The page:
Real-Time Imaging and Monitoring of Laser-Tissue Interaction
Background In laser dermatological and oncology treatments, absorbed radiant energy generates an increase in temperature to heat targeted structures. However, before performing laser therapy, it is important to identify the appropriate laser dosimetry required to heat targeted structures and protect surrounding tissue structures while ensuring target tissue damage.
Invention Description This invention is a method and apparatus to guide and non-invasively monitor laser photothermal therapies. Researchers at The University of Texas at Austin have developed an approach to image and identify the tissue composition under therapy. Furthermore, during the laser therapy, the imaging technique provides real-time monitoring and can be used to generate temperature maps of the tissue.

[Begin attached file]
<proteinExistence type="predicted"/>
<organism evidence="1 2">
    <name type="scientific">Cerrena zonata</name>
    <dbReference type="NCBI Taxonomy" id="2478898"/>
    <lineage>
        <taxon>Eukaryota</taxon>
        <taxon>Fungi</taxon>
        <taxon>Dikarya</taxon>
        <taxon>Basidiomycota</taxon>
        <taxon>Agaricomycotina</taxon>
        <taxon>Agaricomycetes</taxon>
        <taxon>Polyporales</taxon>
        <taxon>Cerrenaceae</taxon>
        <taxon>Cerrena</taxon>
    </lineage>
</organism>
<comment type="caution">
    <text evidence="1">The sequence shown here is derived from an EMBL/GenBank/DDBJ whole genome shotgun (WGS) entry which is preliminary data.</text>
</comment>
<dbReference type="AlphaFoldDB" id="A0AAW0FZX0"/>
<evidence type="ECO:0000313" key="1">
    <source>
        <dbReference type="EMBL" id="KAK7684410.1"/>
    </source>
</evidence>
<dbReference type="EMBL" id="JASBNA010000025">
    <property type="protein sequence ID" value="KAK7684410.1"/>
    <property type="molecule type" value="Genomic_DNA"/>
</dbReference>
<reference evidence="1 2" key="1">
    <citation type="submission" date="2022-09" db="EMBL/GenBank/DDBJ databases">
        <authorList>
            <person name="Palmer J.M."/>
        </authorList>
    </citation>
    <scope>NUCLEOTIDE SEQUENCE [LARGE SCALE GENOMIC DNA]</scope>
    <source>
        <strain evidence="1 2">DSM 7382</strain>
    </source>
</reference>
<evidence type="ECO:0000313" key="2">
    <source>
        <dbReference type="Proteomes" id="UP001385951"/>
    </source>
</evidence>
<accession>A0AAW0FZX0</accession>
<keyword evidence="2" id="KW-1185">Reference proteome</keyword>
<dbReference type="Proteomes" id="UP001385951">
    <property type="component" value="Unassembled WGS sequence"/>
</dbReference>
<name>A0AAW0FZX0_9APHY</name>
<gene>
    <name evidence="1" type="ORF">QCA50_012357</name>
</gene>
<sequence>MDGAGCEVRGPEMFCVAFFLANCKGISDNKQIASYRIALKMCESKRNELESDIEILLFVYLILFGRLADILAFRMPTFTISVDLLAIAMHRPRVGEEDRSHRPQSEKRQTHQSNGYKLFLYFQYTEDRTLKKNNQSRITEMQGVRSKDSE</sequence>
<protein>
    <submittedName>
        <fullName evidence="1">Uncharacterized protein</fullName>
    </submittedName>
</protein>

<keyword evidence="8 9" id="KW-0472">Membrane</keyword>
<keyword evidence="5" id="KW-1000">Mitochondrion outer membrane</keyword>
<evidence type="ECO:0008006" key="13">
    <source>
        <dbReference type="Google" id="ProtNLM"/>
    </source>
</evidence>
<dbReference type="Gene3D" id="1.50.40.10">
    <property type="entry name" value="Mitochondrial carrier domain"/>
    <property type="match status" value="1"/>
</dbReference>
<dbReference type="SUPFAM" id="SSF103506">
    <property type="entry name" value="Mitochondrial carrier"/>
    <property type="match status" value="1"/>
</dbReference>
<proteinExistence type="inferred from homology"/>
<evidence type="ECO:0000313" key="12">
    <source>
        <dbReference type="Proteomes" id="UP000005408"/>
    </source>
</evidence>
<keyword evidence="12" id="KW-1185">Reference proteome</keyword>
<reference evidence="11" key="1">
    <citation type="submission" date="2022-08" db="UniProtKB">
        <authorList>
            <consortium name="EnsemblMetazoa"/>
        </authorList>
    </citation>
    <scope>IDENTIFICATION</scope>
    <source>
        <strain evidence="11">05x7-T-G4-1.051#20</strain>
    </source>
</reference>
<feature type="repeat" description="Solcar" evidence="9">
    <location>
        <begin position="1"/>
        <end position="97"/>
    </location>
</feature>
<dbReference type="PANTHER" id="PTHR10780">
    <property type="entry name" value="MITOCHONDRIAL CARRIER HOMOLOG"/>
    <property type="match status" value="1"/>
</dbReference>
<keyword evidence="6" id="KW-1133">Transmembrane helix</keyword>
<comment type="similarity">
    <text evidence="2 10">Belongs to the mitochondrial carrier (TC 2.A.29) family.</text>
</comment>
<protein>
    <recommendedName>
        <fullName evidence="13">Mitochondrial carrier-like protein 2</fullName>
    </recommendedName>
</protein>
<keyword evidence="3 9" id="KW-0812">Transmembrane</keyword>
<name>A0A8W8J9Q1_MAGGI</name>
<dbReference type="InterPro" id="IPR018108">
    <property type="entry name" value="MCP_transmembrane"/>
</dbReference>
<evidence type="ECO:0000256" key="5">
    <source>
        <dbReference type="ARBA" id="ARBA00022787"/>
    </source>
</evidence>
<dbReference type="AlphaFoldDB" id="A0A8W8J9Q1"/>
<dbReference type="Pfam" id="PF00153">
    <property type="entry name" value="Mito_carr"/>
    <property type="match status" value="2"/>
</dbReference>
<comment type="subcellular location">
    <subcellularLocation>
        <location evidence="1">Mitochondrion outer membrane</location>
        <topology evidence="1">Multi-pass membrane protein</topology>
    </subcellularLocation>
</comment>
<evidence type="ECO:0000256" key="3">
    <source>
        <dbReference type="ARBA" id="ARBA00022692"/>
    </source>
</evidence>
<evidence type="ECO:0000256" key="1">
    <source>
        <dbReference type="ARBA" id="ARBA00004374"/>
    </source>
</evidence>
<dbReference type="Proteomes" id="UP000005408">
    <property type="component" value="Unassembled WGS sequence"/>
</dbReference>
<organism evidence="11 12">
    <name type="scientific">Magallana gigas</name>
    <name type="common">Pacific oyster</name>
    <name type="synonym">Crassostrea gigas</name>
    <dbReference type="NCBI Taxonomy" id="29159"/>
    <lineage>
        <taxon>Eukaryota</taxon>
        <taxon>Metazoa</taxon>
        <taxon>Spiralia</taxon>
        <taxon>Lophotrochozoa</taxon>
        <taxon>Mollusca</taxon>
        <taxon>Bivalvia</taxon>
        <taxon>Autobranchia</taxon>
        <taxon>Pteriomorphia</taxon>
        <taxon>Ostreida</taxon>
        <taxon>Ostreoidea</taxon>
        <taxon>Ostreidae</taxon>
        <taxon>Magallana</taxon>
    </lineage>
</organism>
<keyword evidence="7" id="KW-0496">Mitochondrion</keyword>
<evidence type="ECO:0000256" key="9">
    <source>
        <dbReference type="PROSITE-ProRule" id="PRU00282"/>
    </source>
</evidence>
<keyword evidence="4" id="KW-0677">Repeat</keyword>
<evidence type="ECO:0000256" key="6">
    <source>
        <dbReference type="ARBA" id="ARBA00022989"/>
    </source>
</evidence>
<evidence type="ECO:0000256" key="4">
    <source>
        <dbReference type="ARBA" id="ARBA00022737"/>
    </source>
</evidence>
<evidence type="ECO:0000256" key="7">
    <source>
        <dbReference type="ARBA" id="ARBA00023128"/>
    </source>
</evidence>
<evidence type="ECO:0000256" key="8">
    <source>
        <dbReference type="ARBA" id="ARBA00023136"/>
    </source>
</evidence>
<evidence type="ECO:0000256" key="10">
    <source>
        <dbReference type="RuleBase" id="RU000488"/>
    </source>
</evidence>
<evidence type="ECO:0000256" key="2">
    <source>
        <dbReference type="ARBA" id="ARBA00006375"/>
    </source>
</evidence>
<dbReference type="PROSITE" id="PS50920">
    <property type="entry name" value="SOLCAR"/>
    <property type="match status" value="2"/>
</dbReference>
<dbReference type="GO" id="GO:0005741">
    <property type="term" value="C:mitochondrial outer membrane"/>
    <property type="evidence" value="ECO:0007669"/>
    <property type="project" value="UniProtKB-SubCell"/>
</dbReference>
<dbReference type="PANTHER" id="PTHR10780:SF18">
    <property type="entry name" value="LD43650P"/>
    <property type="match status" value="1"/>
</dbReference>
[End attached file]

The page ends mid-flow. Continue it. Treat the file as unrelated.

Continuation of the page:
Real time and noninvasive imaging during laser therapy Monitors temperature elevation during the procedure Provides feedback control during laser therapy Improves treatment planning through identification of tissue structures Increases skin safety and health
Single integrated probe for both imaging and therapy Thermal maps throughout the tissue region of interest Identification of skin-fat boundaries Real-time control in photothermal therapy Visualization of tissue structures
Market Potential/Applications The initial market segments include various applications with multi-million dollar market size: photothermal cancer therapy, laser fat reduction, hair removal, vascular therapy, port-wine stain removal, skin rejuvenation, skin tightening, skin remodeling, and tattoo removal.
Development Stage Lab/bench prototype
IP Status One PCT patent application filed
UT Researcher Thomas E. Milner, Ph.D., Biomedical Engineering, The University of Texas at Austin Stanislav Emelianov, Ph.D., Biomedical Engineering, The University of Texas at Austin Jignesh Shah, Biomedical Engineering, The University of Texas at Austin
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